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The Morning Bell: What's the impact on students?

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Tushka High School student Jerrid Hobbie takes part in a panel discussion as Joy Hofmeister Oklahoma State Superintendent of Public Instruction moderates during the Oklahoma State Department of Education's New Skills for Youth Summit on Thursday, Nov. 9, 2017 in Oklahoma City, Okla. Photo by Steve Sisney, The Oklahoman
Tushka High School student Jerrid Hobbie takes part in a panel discussion as Joy Hofmeister Oklahoma State Superintendent of Public Instruction moderates during the Oklahoma State Department of Education's New Skills for Youth Summit on Thursday, Nov. 9, 2017 in Oklahoma City, Okla. Photo by Steve Sisney, The Oklahoman

Good Wednesday morning!

Four-day school weeks and emergency certified teachers have become increasingly common parts of Oklahoma's public school landscape and each are often cited as examples of the crisis the state's education system is undergoing.

For many, logic would seem to be that five-day school weeks are better than four. And a traditionally trained teacher is better than someone who lacks state certification.

But beyond the perception, the reality of how these changes impact students and their academic achievement can be hard to measure.

I wrote this week about the difficulty in determining the impact growing trends like four-day weeks and emergency certified teachers have on student performance. 

More candidates file, including OKC's District 5

Oklahoma City School Board hopeful Nichell Garcia-Braddy filed papers Tuesday and promptly set her sights on the on the District 5 seat occupied by incumbent Ruth Veales.

Garcia, 45, is a single parent with a finance background who served a year as PTA president at Martin Luther King Elementary School in northeast Oklahoma City.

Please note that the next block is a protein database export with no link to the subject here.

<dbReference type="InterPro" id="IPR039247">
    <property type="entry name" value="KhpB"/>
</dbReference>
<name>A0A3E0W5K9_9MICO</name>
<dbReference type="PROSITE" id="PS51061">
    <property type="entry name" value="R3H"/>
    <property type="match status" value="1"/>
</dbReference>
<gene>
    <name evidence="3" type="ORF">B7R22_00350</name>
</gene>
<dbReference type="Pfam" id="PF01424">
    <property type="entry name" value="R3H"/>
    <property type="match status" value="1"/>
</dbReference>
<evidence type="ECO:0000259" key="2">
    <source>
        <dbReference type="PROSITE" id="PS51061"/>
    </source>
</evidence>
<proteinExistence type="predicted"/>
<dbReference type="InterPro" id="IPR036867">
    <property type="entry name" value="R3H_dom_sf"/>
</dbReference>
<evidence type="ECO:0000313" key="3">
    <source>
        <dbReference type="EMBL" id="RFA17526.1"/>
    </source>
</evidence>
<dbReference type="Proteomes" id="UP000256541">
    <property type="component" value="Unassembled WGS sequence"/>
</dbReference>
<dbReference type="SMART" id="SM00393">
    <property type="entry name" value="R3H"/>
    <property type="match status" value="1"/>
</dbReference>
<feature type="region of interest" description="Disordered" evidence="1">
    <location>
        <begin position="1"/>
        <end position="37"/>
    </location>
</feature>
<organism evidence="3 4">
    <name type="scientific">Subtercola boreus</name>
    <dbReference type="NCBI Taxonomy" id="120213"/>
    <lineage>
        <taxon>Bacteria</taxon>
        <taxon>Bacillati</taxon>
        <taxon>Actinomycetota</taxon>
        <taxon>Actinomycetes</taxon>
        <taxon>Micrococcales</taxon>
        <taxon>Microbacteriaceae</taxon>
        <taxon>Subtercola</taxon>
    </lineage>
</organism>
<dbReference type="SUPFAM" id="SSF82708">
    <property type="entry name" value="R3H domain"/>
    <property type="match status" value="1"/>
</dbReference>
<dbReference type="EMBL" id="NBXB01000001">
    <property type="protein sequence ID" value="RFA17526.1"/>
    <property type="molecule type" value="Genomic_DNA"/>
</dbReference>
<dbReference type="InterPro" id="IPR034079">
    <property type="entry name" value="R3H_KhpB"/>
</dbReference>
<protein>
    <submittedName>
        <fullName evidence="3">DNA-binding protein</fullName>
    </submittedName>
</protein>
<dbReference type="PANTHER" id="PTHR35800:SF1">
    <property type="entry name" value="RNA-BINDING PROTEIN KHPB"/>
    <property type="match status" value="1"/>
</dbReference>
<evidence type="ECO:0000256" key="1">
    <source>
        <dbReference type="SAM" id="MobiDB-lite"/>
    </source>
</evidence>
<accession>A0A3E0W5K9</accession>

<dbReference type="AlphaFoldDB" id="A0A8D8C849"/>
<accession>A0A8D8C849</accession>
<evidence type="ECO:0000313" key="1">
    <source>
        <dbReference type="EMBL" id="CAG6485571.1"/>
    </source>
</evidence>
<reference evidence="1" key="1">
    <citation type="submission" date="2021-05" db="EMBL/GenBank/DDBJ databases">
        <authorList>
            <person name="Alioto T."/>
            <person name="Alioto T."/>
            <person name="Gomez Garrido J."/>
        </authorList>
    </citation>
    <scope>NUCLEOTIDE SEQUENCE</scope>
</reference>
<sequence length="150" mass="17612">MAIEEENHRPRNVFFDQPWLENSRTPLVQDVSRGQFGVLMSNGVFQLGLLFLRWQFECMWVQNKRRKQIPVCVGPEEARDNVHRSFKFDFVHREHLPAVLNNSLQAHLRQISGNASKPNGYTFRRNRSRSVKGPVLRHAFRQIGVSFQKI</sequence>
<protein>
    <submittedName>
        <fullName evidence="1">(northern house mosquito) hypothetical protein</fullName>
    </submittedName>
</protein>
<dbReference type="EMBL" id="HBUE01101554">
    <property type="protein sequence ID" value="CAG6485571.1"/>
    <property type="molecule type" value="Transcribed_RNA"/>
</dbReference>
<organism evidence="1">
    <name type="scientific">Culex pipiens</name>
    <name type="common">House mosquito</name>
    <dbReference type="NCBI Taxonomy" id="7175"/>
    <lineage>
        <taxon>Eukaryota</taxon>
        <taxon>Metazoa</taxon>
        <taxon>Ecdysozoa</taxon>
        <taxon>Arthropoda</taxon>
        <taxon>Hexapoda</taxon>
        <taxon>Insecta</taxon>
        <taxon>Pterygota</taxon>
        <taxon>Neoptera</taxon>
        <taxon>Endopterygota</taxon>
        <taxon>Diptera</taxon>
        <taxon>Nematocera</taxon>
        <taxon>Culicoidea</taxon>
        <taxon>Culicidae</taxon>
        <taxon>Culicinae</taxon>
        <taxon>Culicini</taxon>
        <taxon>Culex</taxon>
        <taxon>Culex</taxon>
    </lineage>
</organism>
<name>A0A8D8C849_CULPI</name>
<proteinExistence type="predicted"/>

"I feel strongly about taking care of the schools in this cluster," she said. "I don't feel like that's being done right now."

You can read more about this race and other school board candidates here

School employee arrested

A Choctaw-Nicoma Park Public Schools employee has been arrested, accused of downloading and sharing child pornography.

An arrest warrant was issued in Oklahoma County District Court for Forrest N. Freeman III, 49, on complaints of aggravated possession of child pornography, distribution of child pornography and a computer crimes act violation. He was immediately suspended and has since resigned, according to Superintendent Jim McCharen.

Class is a stumping ground for candidates

Related Photos
Tushka High School student Jerrid Hobbie takes part in a panel discussion as Joy Hofmeister Oklahoma State Superintendent of Public Instruction moderates during the Oklahoma State Department of Education's New Skills for Youth Summit on Thursday, Nov. 9, 2017 in Oklahoma City, Okla.  Photo by Steve Sisney, The Oklahoman

Tushka High School student Jerrid Hobbie takes part in a panel discussion as Joy Hofmeister Oklahoma State Superintendent of Public Instruction moderates during the Oklahoma State Department of Education's New Skills for Youth Summit on Thursday, Nov. 9, 2017 in Oklahoma City, Okla. Photo by...

<figure><img src="//cdn2.newsok.biz/cache/r960-effe88557a912b52eca0e7b19afca50b.jpg" alt="Photo - Tushka High School student Jerrid Hobbie takes part in a panel discussion as Joy Hofmeister Oklahoma State Superintendent of Public Instruction moderates during the Oklahoma State Department of Education's New Skills for Youth Summit on Thursday, Nov. 9, 2017 in Oklahoma City, Okla. Photo by Steve Sisney, The Oklahoman" title="Tushka High School student Jerrid Hobbie takes part in a panel discussion as Joy Hofmeister Oklahoma State Superintendent of Public Instruction moderates during the Oklahoma State Department of Education's New Skills for Youth Summit on Thursday, Nov. 9, 2017 in Oklahoma City, Okla. Photo by Steve Sisney, The Oklahoman"><figcaption>Tushka High School student Jerrid Hobbie takes part in a panel discussion as Joy Hofmeister Oklahoma State Superintendent of Public Instruction moderates during the Oklahoma State Department of Education's New Skills for Youth Summit on Thursday, Nov. 9, 2017 in Oklahoma City, Okla. Photo by Steve Sisney, The Oklahoman</figcaption></figure>
Ben Felder

Ben Felder is an investigative reporter for The Oklahoman. A native of Kansas City, Ben has lived in Oklahoma City since 2010 and covered politics, education and local government for the Oklahoma Gazette before joining The Oklahoman in 2016.... Read more ›

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